Empress Yifu

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Empress Yifu (乙弗皇后, personal name unknown) (510–540), formally Empress Wen (文皇后, literally "the civil empress"), was an empress of the Chinese/Xianbei state Western Wei—a branch successor state of Northern Wei. Her husband was Emperor Wen (Yuan Baoju).

Contents

Background

Her ancestors were ancestral chiefs of a branch tribe of Tuyuhun, and later became vassals of Northern Wei. After Northern Wei conquered Northern Liang in 439, her great-great-grandfather Yifu Mogui (乙弗莫瓌) led his tribe into Northern Wei and became a Northern Wei general. For three generations following his, the Yifus married Northern Wei princesses, and their daughters often married Northern Wei imperial princes. Her father Yifu Yuan (乙弗瑗) was a provincial governor, and her mother was the Princess Huaiyang, a daughter of Emperor Xiaowen.

In 525, when she was 15, she married Yuan Baoju, who was then 21 and a general under his cousin Emperor Xiaoming, but who carried no noble title because his father Yuan Yu (元愉) the Prince of Jingzhao had had his title stripped posthumously in a rebellion. In 535, after Northern Wei had split into Eastern Wei and Western Wei, he was made emperor (as Emperor Wen) by the general Yuwen Tai after the death of his cousin Emperor Xiaowu. He created her empress and created her son Yuan Qin crown prince.

As empress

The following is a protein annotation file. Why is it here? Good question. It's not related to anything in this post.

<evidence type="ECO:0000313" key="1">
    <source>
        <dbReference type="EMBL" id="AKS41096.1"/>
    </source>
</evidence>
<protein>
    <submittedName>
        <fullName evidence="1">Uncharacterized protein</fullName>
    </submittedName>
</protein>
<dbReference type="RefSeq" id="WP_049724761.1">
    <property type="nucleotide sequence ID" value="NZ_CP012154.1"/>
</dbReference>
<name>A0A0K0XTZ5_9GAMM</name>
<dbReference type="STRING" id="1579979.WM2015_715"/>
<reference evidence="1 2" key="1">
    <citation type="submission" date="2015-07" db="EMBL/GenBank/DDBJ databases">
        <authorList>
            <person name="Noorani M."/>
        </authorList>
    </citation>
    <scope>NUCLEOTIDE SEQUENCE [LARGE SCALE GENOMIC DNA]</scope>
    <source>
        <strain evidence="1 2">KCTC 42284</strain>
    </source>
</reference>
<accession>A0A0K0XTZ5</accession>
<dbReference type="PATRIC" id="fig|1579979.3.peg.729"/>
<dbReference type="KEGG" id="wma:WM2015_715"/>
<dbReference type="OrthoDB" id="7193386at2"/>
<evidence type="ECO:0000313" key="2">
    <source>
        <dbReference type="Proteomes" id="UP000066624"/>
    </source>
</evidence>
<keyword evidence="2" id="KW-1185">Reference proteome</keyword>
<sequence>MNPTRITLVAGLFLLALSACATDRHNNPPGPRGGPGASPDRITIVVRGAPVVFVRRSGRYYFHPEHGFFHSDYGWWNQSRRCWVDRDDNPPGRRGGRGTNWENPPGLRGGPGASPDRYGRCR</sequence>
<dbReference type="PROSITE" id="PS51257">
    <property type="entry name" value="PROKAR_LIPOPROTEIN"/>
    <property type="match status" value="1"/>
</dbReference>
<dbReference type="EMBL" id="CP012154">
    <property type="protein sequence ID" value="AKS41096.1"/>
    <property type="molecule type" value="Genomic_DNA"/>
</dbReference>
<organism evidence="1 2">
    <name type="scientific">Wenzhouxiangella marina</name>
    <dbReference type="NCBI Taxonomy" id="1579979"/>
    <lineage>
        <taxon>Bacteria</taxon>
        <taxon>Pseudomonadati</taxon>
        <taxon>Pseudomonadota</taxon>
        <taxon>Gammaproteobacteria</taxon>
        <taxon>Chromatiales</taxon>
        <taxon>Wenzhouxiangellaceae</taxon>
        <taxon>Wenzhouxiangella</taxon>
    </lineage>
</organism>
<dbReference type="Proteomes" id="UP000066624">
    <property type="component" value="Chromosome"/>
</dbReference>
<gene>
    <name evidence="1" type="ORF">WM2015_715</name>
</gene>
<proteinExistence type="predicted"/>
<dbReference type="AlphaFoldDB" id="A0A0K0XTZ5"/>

As empress, Empress Yifu was said to be frugal, avoiding extravagant clothing, jewelry, and food, often eating just vegetables. She was also said to be kind and tolerant and never jealous, and Emperor Wen respected her greatly. She bore him 12 children, although only Yuan Qin and Yuan Wu (元戊) the Prince of Wudu survived infancy.

In 538, with Western Wei occupied with wars against Eastern Wei and unable to defend itself against attacks by Rouran, Yuwen Tai wanted to further relationships with Rouran through an imperial marriage. He first had Emperor Wen create the daughter of the official Yuan Yi (元翌) as the Princess Huazheng and marry her to the Rouran Chiliantoubingdoufa Khan Yujiulü Anagui's brother Yujiulü Tahan (郁久閭塔寒), and then further asked Emperor Wen to marry Yujiulü Anagui's daughter. Emperor Wen was forced to agree. He deposed Empress Yifu and made her become a Buddhist nun, and he created Yujiulü Anagui's daughter empress.

Death

Even though Empress Yifu had been deposed and made a nun, however, Empress Yujiulü was still jealous of her. To avoid conflict, in 540, Emperor Wen made Yuan Wu the governor of Qin Province (秦州, roughly modern Tianshui, Gansu), and had Empress Yifu accompany Yuan Wu to his post. Emperor Wen, still harboring love for her in his heart, secretly requested that she start keeping her hair uncut so that he could eventually welcome her back to the palace. Unfortunately, around the same time, Rouran launched a major attack against Western Wei, and a number of officials believed that the Rouran attack was made on behalf of Empress Yujiulü. Emperor Wen, with the officials pressuring him, sent his eunuch Cao Chong (曹寵) to Qin Province to order Empress Yifu to commit suicide. She made the comment to Cao:

May it be that His Imperial majesty live for a thousand years, and the empire is happy and calm. I do not have regrets about death.

She then committed suicide, and was buried with honors due an empress, albeit not near the capital Chang'an, but instead at the Maiji Cliffs (麥積崖), near Shanggui (上邽) the capital of Qin Province. It was not until later, when Yuan Qin was emperor, that she was reburied with Emperor Wen.

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References

Chinese royalty
Preceded by
Empress Gao
Empress of Northern Wei (Western)
535–538
Succeeded by
Empress Yujiulü